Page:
Designing Net Zero Carbon Buildings
What is Net Zero Carbon?
Simply put, Net Zero Carbon means that a project’s life-cycle greenhouse gas emissions from all sources should total zero, or less. These sources include:
- Life-cycle impacts of operational energy and water
- Life-cycle impacts of construction, including materials extraction, manufacturing, transport to the site, installation and wastage, repair, replacement, refurbishment and end of life processing
- Benefits (avoided impacts from) energy exported from the project to other users
- Benefits (avoided impacts from) reuse of materials after the project is decommissioned
- Benefit from permanently sequestered carbon (if any)
Why does Net Zero Carbon matter?
Commercially speaking, net zero carbon matters because leading construction clients and cities ask for it. Even if you do not consider climate change to be important, you need to respond to market demands.
The World Green Building Council’s Advancing Net Zero Commitment has been signed by national governments, cities and leading long-term property investors and many other investors, who have yet to sign, are interested in applying some of the best practices to maintain their credentials as responsible organisations.
From a global perspective, Net Zero Carbon matters because construction is responsible for 39% of all global carbon emissions.
The impact of energy grid decarbonization
Operational energy has long been the dominant source of construction life-cycle carbon emissions. But sustainable energy policies have changed the game.
Energy grid decarbonization means that materials life-cycle impacts are the dominant source of life-cycle emissions for any building with a lifetime of 50 years or more.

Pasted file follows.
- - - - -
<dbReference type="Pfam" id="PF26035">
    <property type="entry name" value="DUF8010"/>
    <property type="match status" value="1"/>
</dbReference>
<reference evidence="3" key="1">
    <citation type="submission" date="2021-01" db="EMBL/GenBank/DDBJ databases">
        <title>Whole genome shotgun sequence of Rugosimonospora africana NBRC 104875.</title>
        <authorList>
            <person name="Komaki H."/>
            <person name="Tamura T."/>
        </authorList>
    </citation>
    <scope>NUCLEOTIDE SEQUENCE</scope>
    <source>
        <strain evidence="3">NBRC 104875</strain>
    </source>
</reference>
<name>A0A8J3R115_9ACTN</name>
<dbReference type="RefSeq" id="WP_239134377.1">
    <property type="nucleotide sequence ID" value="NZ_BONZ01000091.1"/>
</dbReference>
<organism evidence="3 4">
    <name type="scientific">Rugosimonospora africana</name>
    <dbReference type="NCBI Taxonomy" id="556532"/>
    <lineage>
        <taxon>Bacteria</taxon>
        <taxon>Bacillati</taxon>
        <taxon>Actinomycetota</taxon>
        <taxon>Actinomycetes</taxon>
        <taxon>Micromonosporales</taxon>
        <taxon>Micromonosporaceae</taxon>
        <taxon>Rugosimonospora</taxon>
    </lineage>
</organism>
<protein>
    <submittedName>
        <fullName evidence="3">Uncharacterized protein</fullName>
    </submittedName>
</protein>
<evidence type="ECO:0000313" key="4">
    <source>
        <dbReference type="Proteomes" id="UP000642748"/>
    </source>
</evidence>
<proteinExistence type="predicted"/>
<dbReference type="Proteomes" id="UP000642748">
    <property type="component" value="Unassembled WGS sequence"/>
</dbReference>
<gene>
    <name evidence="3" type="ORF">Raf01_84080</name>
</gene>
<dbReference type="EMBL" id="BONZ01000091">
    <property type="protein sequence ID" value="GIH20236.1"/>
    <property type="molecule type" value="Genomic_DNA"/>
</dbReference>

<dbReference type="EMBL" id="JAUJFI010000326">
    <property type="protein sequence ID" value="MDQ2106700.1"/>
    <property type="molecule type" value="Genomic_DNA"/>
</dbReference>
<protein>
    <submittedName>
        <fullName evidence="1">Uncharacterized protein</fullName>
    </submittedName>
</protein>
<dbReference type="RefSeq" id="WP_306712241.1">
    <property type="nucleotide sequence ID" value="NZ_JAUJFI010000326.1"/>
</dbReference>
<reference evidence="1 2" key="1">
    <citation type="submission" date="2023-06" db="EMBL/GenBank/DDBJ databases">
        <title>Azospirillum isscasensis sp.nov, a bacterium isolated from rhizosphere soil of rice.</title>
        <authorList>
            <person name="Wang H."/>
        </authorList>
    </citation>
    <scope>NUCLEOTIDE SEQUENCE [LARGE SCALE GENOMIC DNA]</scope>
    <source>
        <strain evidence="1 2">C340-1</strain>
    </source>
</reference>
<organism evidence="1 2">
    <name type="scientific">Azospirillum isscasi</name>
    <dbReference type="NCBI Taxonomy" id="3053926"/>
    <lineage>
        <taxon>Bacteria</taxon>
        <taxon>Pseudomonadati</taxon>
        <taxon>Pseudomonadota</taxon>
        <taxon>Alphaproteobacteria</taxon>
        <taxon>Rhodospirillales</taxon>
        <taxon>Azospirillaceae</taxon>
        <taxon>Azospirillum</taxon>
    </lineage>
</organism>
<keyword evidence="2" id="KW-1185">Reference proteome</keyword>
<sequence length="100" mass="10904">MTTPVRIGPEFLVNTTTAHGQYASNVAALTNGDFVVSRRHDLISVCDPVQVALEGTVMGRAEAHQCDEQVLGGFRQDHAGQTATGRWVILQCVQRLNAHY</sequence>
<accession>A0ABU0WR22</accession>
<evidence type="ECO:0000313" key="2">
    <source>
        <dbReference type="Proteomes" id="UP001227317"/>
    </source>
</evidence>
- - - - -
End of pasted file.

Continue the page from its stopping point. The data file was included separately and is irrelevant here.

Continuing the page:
The flip side to the welcome growth of low carbon energy is that it has made it harder to offset emissions by exporting energy. You need to export enough energy to offset your emissions before the grid to which you export has reached zero emissions.
Exporting zero-carbon energy to a zero-carbon grid won’t offset any emissions!
All of which contributes to making materials carbon even more critical.
7 design strategies to achieving Net Zero Carbon
Reduce emissions from your project as far as practicable by:
1. Reducing virgin materials demand.
2. Reducing fossil energy demand.
Incorporate circular economy principles by:
3. Repurposing existing buildings and materials.
4. Reducing the need for material replacements during building life-cycle by choosing longer-lasting products.
5. Designing for adaptability, deconstruction and reuse: making your own materials and buildings repurposable.
Read more on circular economy principle in construction
Restore climate balance to achieve net zero carbon by:
6. Replacing fossil energy elsewhere.
7. Sequestering (biogenic) carbon.
Some climate benefits also arise from the end-of-life use of materials and, in the case of cementitious materials, from their carbonization during and after the building’s lifetime.
Designing for Net Zero Carbon with One Click LCA
Carbon accounting practices for construction works are largely set by EN 15804 and ISO 21930, which are the globally applicable standards for the life-cycle assessment of construction works. One Click LCA is certified for compliance with both.
With One Click LCA, you can:
- Select from a substantial range of reused and recycled materials to use in your carbon footprinting / LCA.
- Model the preservation of existing building elements.
- Adjust material service life and wastage assumptions.
- Adjust end-of-life scenarios from the market standard practice e.g. to model product reuse (within boundaries of standards).
- Export energy from the building to offset other energy flows at a system level.
- Sequestrate biogenic carbon (for any products used for the project).
- Access a library of 100+ tree types to allow for accounting in-life carbon sequestration.
- Model carbonisation for cementitious materials.
How to design and model projects to achieve Net Zero Carbon
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